By Rob Jordan

“Until recently, climate change seemed like a science fiction scenario,” Helen Clark told a Stanford audience recently.

Ahead of global climate negotiations set to begin in Doha, Qatar later this month, Clark, the administrator of the UN Development Program (UNDP), visited campus Nov. 8 to discuss climate change and poverty alleviation. Her Environmental Forum talk, co-sponsored by the Stanford Woods Institute and Stanford’s Program in Human Biology, came on the heels of Superstorm Sandy in the Eastern U.S. and a wave of extreme weather events worldwide. “It’s not just a problem for small coastal regions in developing countries,” Clark said.

Clark argued that a lack of coordinated global action on the issue is undermining efforts to alleviate extreme poverty by damaging agriculture, driving up food prices, creating water insecurity, destroying coral reef fishing grounds and exposing millions to diseases such as diarrhea, dengue fever and malaria.

 

Helen Clark | November 8, 2012 from Cyperus Media.com on Vimeo.

The Nov. 26 – Dec. 7 Doha talks will be the eighteenth conference of the 192 signatory countries of the UN Framework Convention on Climate Change and the Kyoto Protocol – the only internationally legally binding regulations on climate protection. To date, international discussion on the issue has tended to focus on the long-term rather than the short-term and to underestimate the effect on poor populations, Clark said. Commitments such as developed countries’ pledge to give $100 billion to an adaptation fund have fallen through.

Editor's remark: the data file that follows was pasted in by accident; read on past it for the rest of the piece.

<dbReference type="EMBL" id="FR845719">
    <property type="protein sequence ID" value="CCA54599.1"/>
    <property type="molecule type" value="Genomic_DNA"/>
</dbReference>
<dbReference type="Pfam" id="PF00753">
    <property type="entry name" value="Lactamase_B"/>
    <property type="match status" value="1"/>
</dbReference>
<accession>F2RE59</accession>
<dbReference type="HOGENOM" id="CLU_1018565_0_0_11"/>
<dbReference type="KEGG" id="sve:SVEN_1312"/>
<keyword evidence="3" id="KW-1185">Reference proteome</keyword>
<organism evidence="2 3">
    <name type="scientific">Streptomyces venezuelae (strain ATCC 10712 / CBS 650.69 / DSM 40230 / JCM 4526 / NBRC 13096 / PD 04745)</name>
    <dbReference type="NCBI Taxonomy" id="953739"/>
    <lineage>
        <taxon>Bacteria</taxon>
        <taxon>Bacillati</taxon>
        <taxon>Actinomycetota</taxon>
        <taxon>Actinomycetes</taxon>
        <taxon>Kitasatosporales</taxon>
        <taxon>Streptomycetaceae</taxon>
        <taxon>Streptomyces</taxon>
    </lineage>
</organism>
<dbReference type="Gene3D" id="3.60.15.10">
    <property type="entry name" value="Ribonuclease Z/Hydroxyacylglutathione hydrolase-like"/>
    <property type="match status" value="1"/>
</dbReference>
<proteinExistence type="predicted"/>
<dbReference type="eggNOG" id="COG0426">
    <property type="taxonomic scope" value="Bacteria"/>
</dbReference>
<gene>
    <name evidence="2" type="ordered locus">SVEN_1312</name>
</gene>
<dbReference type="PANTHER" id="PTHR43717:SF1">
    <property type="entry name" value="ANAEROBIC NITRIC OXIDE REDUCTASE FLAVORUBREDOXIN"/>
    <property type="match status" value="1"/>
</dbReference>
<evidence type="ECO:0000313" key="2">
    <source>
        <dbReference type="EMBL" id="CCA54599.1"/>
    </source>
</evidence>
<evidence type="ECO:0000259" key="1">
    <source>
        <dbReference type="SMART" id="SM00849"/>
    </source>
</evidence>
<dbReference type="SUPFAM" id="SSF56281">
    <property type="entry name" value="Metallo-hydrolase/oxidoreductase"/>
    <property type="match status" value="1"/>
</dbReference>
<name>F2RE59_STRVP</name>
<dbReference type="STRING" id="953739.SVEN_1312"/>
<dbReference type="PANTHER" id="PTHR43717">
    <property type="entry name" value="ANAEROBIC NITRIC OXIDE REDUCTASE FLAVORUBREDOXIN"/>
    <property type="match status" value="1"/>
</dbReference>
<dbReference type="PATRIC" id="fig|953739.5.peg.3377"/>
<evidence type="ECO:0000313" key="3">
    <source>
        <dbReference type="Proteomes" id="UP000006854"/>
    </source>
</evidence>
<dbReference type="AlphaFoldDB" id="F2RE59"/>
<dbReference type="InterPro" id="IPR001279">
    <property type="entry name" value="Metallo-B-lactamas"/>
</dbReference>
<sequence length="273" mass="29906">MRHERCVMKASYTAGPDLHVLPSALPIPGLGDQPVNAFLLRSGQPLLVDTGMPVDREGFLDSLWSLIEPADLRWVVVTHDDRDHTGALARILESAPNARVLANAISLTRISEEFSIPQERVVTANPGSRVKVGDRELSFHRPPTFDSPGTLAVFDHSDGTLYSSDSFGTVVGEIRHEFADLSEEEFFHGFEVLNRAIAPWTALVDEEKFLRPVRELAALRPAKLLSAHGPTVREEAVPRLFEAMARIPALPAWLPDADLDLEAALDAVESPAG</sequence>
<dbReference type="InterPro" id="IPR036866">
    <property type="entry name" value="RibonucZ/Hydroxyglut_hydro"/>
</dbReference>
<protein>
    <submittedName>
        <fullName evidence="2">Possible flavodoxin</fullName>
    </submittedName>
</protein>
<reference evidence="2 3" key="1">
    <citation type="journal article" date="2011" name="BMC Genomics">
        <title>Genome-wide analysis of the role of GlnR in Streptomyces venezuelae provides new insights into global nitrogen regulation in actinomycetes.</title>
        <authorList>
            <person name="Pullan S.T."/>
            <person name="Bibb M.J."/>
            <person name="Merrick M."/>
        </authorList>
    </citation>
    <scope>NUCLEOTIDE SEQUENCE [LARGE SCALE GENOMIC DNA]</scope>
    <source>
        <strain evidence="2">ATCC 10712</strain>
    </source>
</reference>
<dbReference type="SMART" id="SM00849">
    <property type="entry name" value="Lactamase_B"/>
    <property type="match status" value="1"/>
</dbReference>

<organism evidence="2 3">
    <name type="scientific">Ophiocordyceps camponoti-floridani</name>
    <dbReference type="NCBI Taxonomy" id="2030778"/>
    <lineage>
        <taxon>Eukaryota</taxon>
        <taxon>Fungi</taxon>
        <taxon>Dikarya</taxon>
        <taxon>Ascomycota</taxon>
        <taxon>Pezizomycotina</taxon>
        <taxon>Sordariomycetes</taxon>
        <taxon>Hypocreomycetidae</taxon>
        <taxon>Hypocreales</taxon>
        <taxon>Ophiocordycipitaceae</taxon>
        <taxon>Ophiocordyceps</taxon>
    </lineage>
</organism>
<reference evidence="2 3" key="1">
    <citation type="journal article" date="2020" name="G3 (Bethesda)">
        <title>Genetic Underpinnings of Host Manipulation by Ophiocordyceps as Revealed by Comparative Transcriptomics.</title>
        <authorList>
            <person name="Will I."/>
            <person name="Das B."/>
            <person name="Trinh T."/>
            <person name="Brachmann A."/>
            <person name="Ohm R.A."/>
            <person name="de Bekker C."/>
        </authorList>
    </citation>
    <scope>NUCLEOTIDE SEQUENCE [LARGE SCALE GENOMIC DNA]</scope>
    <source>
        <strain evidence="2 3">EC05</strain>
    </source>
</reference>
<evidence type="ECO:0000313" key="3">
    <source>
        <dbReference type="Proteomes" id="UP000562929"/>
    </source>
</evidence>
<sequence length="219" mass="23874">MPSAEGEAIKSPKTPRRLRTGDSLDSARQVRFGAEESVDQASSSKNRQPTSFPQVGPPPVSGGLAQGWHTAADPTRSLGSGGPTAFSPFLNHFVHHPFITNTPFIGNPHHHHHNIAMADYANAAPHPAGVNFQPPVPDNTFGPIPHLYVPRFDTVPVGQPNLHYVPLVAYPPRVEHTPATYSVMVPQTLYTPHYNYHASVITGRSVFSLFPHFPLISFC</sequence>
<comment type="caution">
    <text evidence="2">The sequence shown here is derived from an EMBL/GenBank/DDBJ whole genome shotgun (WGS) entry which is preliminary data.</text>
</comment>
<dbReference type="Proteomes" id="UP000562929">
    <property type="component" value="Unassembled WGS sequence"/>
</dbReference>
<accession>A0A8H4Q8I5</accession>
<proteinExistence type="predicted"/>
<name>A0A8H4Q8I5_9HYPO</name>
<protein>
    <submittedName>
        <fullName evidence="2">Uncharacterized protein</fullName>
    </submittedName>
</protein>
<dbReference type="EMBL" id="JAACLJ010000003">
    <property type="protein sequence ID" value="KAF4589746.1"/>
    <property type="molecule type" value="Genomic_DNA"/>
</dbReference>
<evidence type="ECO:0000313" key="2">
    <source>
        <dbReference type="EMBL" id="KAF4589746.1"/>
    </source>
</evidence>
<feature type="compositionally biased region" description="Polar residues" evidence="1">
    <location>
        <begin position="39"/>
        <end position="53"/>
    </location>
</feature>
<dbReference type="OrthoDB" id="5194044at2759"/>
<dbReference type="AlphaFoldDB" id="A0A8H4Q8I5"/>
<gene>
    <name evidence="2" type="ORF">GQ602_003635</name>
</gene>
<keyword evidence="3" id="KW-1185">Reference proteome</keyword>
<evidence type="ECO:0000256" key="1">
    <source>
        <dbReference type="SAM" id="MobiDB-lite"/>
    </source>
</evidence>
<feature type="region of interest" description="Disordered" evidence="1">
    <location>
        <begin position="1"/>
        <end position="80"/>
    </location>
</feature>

Clark reviewed five key areas for Doha negotiators to pursue international cooperation and climate action later this month, focusing on moving on from the Kyoto treaty; regular reviews of international climate actions planned and taken; private climate financing and carbon markets; increased international cooperation to deploy new technologies, and addressing greenhouse gas emissions created through forest loss and degradation.

She also used California as a model of climate progress, pointing specifically to the state’s cap and trade program launching this year as part of the Global Warming Solutions Act of 2006.

Any action should be interdisciplinary in approach, Clark said, arguing that real progress would require holistic changes in government and social structures – “just as fixing health problems is about far more than fixing your hospital system.” By example, she pointed to corruption and weak government as enabling forces behind deforestation and forest degradation – the source of about a fifth of the world’s greenhouse gas emissions.

Like any intractable problem, climate change cannot be tackled by government alone, Clark said. Grassroots advocacy and consumer choices – “bottom-up action” – will drive meaningful progress, she said, citing recent surveys showing increased public support for action on climate change. “The costs of inaction are increasingly clear.”

In an interview following her lecture, Clark stressed the need for President Obama to use the momentum of his second election to act quickly on climate change. "There is a window of opportunity to see the U.S. take a strong position," Clark told ClimateWire. "This is the hour for moving on climate change. I think it's time to mobilize, and not just the U.S., but worldwide."

Read the full text of Clark’s speech.

Photo Courtesy of New Zealand Office of the PM